The predictions of a theory proposed as an alternative to dark matter have been verified in a new class of objects, according to a study currently in press. The results seem unlikely to convince astrophysicists to abandon dark matter as one of the cornerstones of the standard model of cosmology; but suggest a direction in which new work is urgently needed.
The alternative theory is Modified Newtonian Dynamics, or MOND, proposed in 1983 by astrophysicist Moti Milgrom of the Weizmann Institute of Science in Israel. Like dark matter, MOND was hypothesized to explain why galaxies remain in one piece when observations of the rotation speeds and estimates of the mass of their luminous contents suggest they should fly apart. Rather than assuming the universe contains 5/6 invisible dark matter, Milgrom proposed a modification to Newton’s laws that kicked in at the low acceleration scales of stars in galaxies, and that strengthened the attractive force of gravity, having the effect of dark matter without imagining a mysterious extra substance. MOND successfully predicted the observed rotation speeds of galaxies and gained supporters but its adherents dropped off dramatically after observations of the cosmic microwave background (CMB) – the so-called “echo of the Big Bang” — first by the balloon experiment BOOMERanG and then by NASA’s Wilkinson Anisotropy Probe (WMAP), provided stunning confirmation of predictions from the dark matter theory.
One astronomer who still hasn’t given up on MOND is Stacy McGaugh of the University of Maryland in College Park. In his latest paper, in press at Physical Review Letters, McGaugh compares the prediction of the theory to the rotation speeds of spiral galaxies that are gas-rich. While estimates of the mass of most galaxies are uncertain; because it’s not known exactly how to convert measurements of the light from the stars into the mass of the galaxy, the mass of gas-rich galaxies can be measured precisely from the intensity of a radio emission from the hydrogen atoms that make up the gas. That enabled McGaugh to test MOND more rigorously than has ever been done before. He found that, in detail, the galaxies obey the Tully-Fischer relation, the observation that more massive galaxies rotate proportionally faster than less massive ones. “MOND predicted this naturally ahead of time,” says McGaugh. In contrast a dark matter model that assumed the proportion of dark matter in the galaxies matched the cosmic value of 5/6 gave a prediction that was some way off the observations.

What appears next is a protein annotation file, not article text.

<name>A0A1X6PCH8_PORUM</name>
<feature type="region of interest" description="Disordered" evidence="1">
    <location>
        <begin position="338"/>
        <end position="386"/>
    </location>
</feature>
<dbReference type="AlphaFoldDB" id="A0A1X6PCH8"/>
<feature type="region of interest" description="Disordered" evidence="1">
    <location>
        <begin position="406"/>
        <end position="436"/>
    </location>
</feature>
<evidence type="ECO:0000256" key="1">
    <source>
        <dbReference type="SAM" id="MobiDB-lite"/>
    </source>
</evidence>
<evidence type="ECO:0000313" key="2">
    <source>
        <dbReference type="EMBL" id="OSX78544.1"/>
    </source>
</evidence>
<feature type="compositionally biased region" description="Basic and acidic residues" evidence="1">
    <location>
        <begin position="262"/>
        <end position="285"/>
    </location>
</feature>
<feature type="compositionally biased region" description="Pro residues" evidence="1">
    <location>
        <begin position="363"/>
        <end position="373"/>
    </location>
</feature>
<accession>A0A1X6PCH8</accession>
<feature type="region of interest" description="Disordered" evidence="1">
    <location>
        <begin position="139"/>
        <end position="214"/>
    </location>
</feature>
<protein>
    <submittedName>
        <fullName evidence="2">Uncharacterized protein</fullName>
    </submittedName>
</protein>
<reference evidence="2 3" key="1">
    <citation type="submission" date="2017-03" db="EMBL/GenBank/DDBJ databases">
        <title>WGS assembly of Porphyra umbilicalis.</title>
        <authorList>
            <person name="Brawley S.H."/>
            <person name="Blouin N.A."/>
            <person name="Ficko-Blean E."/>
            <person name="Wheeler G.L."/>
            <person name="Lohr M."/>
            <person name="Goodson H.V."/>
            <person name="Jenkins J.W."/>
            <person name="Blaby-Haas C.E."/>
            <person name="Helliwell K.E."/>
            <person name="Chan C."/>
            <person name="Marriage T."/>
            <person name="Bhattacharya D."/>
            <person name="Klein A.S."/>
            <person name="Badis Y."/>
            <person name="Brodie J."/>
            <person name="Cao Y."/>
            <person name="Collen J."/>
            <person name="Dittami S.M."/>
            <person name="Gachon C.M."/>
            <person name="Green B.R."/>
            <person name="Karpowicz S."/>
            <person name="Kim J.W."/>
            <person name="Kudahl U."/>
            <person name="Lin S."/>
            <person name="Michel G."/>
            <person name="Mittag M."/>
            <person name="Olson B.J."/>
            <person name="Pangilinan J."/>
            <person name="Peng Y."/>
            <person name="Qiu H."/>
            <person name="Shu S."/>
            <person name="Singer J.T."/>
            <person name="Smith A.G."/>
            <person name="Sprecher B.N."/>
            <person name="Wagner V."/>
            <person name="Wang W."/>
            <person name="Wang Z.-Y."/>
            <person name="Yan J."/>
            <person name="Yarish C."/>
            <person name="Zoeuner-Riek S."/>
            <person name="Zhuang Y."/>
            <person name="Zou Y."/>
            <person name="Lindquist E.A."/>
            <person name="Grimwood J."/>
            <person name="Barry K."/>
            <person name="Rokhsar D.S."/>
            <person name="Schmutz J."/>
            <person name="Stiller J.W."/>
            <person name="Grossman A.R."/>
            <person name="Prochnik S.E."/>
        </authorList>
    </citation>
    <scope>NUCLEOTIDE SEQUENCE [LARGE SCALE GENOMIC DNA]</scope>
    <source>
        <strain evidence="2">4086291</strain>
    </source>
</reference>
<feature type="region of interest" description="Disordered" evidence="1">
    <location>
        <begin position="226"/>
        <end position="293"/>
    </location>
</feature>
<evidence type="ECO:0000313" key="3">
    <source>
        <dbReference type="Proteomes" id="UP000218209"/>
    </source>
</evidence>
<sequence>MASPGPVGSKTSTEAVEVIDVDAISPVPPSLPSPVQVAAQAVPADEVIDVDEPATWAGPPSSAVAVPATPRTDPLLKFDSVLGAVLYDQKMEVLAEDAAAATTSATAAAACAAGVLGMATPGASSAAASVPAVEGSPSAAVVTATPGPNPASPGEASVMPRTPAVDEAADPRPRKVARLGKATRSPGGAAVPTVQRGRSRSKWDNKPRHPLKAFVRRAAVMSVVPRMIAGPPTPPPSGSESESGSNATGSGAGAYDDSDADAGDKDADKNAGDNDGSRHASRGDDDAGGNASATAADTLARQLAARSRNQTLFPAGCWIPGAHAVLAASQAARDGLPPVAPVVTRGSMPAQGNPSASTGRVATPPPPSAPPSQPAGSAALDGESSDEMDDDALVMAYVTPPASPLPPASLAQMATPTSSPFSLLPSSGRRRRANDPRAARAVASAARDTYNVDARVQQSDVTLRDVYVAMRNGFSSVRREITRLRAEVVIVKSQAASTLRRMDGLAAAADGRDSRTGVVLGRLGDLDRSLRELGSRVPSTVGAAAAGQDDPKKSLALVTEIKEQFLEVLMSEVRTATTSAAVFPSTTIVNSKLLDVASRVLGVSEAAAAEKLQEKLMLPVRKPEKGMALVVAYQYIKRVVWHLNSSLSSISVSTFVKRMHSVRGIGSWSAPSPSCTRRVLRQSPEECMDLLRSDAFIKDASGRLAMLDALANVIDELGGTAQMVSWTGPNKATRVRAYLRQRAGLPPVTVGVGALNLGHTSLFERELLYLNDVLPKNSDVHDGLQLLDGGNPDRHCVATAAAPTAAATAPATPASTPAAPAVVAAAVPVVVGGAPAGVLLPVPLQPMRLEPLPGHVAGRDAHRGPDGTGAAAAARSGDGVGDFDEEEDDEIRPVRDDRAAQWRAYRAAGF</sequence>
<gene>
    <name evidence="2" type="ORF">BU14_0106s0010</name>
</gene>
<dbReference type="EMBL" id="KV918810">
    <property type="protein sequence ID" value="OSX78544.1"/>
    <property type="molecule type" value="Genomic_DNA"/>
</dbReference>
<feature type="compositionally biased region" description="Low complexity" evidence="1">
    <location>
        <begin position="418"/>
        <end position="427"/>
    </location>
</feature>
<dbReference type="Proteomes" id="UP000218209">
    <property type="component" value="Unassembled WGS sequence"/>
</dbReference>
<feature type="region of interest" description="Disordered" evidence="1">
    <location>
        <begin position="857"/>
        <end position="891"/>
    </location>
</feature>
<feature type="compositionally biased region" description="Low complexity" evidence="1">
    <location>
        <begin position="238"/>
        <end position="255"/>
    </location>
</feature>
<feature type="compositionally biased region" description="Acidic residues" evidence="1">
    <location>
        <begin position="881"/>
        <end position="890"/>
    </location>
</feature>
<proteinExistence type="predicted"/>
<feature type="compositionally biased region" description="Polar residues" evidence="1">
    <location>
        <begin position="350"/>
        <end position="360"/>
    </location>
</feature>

Cosmologist Anthony Aguirre of the University of California, Santa Cruz, says the result is no surprise given earlier work by McGaugh and others showing that the relation was predicted by MOND for other classes of galaxies. But the application to gas-rich galaxies improves the result, he says. “The basic result was already in place but the errors are smaller,” he says. The work is unlikely to lead to the acceptance of MOND, because that still isn’t confirmed by observations of the CMB, but it should motivate further work on more sophisticated dark matter models that would also match the observed Tully-Fischer relation, Aguirre says.
Cosmologist Priyamvada Natarajan of Yale University agrees. She emphasizes that, MOND is unable to explain observations of clusters of galaxies, including the bullet cluster (pictured), a collision of two clusters with a pattern of bright matter that matches exactly what would be expected in the dark matter model. But she agrees McGaugh’s work highlights a regularity in the behavior of galaxies that hasn’t been explained yet by processes involving dark matter. “It reveals there are physical processes we don’t understand,” she says. These almost certainly involve interaction between dark matter and normal matter that can result in a deviation of the proportion of dark matter to ordinary matter from the cosmic average value of 5/6. “We don’t fully understand how baryons [ordinary matter] and dark matter interplay. I see this as a challenge. It points the way forward,” she says.
McGaugh accepts that his work apparently verifying a prediction of MOND is now most likely to be interpreted within the dark matter paradigm, but says he’s OK with that. “I think it’s telling us something about nature. Maybe it’s telling us something about the nature of dark matter,” he says.
Astrophysicist Danilo Marchesini of Tufts University says he thinks McGaugh’s approach is very clever, and that the next step is to put a bigger effort into estimating the masses of galaxies containing stars rather than gas, to see if the result still holds.
Image: The Bullet Cluster/ NASA